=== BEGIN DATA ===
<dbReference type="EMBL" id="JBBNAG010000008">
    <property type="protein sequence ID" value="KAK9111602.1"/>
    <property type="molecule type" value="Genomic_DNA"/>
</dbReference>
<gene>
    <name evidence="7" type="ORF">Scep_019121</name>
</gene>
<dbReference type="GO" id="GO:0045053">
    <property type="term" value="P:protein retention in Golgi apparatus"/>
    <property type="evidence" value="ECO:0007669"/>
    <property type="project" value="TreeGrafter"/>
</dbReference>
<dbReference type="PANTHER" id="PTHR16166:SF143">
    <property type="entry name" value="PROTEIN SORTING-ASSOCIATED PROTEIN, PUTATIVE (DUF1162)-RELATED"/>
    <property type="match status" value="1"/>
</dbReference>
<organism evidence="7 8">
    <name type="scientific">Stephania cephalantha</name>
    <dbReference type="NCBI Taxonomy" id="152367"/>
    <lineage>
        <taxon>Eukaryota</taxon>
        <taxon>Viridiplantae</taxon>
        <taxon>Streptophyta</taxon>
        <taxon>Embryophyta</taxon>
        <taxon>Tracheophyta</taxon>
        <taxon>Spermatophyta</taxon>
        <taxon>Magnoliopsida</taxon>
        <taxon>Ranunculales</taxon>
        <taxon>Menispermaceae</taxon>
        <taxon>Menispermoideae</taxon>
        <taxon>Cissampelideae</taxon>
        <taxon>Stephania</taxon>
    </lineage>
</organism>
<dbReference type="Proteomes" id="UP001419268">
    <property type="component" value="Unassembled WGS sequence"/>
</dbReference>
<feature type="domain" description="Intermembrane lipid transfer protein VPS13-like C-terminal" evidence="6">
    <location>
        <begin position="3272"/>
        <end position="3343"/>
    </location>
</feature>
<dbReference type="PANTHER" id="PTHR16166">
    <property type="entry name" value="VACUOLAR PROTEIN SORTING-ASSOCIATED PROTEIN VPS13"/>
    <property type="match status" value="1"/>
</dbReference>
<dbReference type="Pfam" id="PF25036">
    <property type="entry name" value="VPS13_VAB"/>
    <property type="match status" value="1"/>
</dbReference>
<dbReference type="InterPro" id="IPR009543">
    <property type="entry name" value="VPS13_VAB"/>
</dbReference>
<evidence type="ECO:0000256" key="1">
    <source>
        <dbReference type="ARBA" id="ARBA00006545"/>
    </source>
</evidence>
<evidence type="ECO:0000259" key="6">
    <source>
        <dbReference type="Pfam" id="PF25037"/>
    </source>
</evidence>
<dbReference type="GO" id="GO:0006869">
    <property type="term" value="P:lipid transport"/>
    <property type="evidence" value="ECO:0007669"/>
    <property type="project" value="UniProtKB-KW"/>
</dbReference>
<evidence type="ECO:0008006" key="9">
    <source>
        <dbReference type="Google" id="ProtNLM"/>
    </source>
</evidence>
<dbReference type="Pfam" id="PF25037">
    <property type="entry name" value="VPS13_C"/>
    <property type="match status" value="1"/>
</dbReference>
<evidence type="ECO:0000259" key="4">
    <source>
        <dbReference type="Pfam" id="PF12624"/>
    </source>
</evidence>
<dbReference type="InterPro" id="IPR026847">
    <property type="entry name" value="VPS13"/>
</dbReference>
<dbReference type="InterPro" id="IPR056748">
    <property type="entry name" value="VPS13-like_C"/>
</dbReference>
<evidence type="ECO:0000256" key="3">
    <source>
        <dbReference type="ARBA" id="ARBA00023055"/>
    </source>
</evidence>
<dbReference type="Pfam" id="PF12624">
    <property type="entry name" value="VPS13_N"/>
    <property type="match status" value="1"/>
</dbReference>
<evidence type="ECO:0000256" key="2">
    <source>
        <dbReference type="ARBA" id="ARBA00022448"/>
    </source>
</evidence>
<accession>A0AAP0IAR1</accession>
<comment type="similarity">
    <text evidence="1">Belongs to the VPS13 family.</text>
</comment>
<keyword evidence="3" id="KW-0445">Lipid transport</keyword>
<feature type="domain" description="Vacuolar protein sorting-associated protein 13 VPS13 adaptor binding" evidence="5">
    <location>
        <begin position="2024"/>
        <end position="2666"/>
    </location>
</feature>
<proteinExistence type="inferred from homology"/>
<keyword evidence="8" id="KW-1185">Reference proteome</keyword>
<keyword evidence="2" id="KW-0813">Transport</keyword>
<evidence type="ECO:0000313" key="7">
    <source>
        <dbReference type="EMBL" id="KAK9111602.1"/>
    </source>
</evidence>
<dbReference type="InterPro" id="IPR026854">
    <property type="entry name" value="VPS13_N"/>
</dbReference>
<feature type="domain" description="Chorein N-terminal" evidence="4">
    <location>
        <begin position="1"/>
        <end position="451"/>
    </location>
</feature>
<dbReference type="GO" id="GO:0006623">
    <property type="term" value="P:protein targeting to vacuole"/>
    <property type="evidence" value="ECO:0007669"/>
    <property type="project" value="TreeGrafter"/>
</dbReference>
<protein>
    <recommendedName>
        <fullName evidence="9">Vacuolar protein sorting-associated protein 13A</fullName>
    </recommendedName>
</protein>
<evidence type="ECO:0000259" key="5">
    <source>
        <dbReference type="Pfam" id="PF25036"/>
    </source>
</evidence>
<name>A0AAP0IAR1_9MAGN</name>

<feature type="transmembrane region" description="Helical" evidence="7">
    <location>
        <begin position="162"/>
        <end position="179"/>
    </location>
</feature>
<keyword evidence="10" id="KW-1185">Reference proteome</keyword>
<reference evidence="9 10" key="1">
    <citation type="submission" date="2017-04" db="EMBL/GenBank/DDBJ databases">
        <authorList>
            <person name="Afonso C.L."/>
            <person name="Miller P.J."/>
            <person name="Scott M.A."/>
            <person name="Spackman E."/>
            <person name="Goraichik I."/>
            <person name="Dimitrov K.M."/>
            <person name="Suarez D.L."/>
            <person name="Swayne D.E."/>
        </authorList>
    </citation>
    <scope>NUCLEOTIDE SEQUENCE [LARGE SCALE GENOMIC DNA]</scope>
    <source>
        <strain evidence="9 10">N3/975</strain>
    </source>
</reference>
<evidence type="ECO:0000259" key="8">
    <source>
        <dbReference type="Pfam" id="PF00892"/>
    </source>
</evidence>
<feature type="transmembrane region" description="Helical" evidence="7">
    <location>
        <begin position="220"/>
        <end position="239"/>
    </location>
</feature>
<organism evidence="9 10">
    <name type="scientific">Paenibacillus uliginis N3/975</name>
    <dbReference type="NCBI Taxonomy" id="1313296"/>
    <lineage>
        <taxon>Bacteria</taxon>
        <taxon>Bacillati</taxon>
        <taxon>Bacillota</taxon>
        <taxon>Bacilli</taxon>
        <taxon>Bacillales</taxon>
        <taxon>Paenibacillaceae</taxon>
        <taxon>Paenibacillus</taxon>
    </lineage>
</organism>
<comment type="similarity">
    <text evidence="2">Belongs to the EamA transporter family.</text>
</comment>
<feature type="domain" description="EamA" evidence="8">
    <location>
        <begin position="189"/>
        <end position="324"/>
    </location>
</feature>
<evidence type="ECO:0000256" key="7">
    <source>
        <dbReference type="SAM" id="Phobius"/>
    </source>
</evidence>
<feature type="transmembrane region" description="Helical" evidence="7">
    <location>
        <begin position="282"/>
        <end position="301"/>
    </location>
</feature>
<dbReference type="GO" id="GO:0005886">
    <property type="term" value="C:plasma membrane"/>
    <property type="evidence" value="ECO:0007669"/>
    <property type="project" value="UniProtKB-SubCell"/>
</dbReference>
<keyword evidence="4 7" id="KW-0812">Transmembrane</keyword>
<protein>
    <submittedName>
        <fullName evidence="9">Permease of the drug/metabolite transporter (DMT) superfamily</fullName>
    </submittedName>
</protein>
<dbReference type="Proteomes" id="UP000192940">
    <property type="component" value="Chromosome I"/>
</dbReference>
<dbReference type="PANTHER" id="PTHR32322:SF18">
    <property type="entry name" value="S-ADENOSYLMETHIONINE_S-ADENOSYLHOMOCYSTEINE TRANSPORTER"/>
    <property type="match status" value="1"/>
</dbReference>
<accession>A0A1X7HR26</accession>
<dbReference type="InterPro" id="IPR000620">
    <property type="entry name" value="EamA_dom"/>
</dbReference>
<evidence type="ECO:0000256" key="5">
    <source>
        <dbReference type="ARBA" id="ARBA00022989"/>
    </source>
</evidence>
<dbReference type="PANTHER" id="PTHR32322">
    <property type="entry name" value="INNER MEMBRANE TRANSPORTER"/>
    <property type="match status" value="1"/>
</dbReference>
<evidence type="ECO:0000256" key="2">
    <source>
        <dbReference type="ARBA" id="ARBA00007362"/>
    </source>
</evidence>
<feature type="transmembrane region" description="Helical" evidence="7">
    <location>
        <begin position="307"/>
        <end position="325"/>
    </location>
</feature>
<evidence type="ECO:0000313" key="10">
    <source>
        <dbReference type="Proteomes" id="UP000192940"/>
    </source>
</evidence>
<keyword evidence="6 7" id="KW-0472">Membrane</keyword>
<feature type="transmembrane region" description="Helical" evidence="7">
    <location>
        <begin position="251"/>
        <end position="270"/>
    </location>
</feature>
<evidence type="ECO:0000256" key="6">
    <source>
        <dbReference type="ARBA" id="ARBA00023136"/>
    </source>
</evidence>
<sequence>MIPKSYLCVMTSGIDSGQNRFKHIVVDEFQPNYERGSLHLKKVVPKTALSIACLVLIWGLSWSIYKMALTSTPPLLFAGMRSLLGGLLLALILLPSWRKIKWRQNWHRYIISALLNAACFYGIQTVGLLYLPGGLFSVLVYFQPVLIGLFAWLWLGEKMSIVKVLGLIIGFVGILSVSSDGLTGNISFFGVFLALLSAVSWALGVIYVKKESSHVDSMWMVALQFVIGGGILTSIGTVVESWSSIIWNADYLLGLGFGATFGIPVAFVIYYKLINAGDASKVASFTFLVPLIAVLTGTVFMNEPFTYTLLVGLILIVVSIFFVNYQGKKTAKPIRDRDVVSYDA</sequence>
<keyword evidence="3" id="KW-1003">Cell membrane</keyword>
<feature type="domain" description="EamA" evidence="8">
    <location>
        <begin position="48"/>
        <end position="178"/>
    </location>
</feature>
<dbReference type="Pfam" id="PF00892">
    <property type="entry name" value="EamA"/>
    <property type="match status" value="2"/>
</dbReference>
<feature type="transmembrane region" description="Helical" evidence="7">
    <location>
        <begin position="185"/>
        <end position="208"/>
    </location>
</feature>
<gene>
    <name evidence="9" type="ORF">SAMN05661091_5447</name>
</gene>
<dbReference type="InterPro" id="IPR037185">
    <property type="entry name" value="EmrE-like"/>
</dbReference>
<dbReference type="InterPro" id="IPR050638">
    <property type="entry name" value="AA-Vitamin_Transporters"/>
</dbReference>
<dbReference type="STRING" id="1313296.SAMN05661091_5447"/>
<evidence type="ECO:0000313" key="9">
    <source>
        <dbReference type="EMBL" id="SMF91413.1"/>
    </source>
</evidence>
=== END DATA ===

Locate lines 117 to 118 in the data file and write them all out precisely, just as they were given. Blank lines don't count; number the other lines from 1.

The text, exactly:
<keyword evidence="2" id="KW-0813">Transport</keyword>
<evidence type="ECO:0000313" key="7">